Estimating the current and future threat of emerging/re-emerging zoonoses originating from free-ranging non-human primates along the Kenyan coastline

Reference Number: 
PGD5/IOyier/Zoonotic Pathogens
Dr Isabella Oyier, Dr Lucy Ochola and Dr Mercy Akinyi


More than 60% of all emerging infectious diseases in humans are acquired from animals. In Kenya, animal acquired viruses such as Rift Valley Fever, chikungunya and dengue virus are known to cause recurrent disease epidemics especially along the coastal towns and account for a substantial proportion of febrile admissions. Few studies have investigated the role of NHPs as reservoirs of zoonotic viruses, bacteria and haemoprotozoan parasites. Addressing these knowledge gaps would inform strategies to interrupt disease transmission through various control methods for improvement of both human and animal welfare.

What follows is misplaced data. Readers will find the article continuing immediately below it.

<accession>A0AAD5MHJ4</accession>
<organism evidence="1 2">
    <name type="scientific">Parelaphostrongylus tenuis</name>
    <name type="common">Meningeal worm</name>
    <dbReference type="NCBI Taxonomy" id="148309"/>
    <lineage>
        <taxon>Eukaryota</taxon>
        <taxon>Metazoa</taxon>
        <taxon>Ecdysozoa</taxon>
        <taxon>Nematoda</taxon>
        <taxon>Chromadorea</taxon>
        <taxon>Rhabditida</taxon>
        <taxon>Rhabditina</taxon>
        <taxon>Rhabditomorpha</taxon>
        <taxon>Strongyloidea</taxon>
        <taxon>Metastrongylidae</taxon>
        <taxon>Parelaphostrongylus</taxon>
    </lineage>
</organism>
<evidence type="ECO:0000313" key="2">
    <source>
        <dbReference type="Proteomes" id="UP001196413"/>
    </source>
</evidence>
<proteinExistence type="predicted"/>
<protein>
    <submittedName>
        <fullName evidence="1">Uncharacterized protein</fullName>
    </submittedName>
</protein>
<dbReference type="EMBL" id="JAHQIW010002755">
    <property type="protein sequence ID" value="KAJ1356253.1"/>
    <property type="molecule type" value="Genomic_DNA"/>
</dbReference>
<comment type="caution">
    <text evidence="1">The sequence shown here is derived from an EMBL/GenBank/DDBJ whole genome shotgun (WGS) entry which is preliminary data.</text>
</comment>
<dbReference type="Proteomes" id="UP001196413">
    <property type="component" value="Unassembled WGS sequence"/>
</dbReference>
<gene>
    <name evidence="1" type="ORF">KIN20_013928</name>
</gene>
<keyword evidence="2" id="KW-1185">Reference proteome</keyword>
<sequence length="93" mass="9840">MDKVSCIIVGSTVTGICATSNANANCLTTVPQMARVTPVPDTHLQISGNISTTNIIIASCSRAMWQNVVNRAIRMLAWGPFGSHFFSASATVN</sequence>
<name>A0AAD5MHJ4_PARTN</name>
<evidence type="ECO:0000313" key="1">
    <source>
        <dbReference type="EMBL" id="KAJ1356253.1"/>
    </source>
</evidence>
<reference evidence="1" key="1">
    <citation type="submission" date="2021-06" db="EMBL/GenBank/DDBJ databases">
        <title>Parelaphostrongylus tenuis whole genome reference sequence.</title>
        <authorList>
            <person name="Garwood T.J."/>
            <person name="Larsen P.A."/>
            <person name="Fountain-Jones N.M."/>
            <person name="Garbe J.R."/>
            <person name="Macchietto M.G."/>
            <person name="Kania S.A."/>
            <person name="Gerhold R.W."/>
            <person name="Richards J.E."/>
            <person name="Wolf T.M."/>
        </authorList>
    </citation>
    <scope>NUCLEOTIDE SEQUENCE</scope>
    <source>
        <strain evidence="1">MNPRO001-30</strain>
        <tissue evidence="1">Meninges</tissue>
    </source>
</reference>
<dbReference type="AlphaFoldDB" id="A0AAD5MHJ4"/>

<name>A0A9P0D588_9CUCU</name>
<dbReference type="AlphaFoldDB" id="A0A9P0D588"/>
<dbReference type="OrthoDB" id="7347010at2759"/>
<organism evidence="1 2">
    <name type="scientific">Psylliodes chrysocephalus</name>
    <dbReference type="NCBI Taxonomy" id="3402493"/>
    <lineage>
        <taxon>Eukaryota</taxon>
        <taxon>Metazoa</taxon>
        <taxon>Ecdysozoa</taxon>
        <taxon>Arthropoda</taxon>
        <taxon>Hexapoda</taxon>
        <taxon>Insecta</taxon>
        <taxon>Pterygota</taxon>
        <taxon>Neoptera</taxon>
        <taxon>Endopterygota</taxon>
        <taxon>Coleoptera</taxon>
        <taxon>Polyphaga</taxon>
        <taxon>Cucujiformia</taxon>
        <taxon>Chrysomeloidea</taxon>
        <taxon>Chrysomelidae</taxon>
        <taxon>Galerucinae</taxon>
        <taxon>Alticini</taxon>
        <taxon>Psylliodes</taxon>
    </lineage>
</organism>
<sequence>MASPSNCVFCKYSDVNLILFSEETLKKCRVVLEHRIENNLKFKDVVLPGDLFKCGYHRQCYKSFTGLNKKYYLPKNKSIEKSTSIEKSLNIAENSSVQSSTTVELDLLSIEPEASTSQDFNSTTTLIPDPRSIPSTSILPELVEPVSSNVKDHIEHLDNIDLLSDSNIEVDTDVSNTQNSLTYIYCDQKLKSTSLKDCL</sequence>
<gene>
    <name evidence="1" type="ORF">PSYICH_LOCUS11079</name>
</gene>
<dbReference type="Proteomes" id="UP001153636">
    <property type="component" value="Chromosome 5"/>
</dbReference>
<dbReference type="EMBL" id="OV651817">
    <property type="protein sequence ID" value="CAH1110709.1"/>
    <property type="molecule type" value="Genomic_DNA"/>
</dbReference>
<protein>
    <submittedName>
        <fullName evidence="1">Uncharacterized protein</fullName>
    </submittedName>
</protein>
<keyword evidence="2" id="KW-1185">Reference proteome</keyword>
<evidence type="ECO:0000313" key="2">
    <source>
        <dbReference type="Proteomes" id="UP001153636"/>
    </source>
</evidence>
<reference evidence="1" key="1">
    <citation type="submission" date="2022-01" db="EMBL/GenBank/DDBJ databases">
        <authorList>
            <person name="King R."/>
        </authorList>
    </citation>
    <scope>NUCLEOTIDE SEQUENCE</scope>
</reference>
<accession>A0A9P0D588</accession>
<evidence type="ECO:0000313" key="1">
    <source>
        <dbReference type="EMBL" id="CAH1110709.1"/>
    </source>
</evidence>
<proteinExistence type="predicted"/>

This study investigates the presence and distribution of emerging/re-emerging zoonotic pathogens including: bacteria and, protozoans (haemoparasites especially hepatocystis and Plasmodium, Entopolypoides, Babesia spp) circulating in common free-ranging NHPs. Specifically, the surveillance will focus on Papio anubis (baboons), Chlorocebus aethiops (vervet monkeys) and Cercopithecus mitis (Sykes’ monkeys) found on the forest fringes and close to small towns and villages along the Kenyan coastal strip.

Question to be addressed by the fellow
To determine the presence of zoonotic pathogens in free-ranging NHPs.

Skills to be acquired by fellow
Sample collection and processing, DNA extraction, RNA extraction, PCR and data analysis, presentation and writing skills.


Preferred training background of required fellow

Biochemistry, Molecular biology


Application deadline: 11 February 2019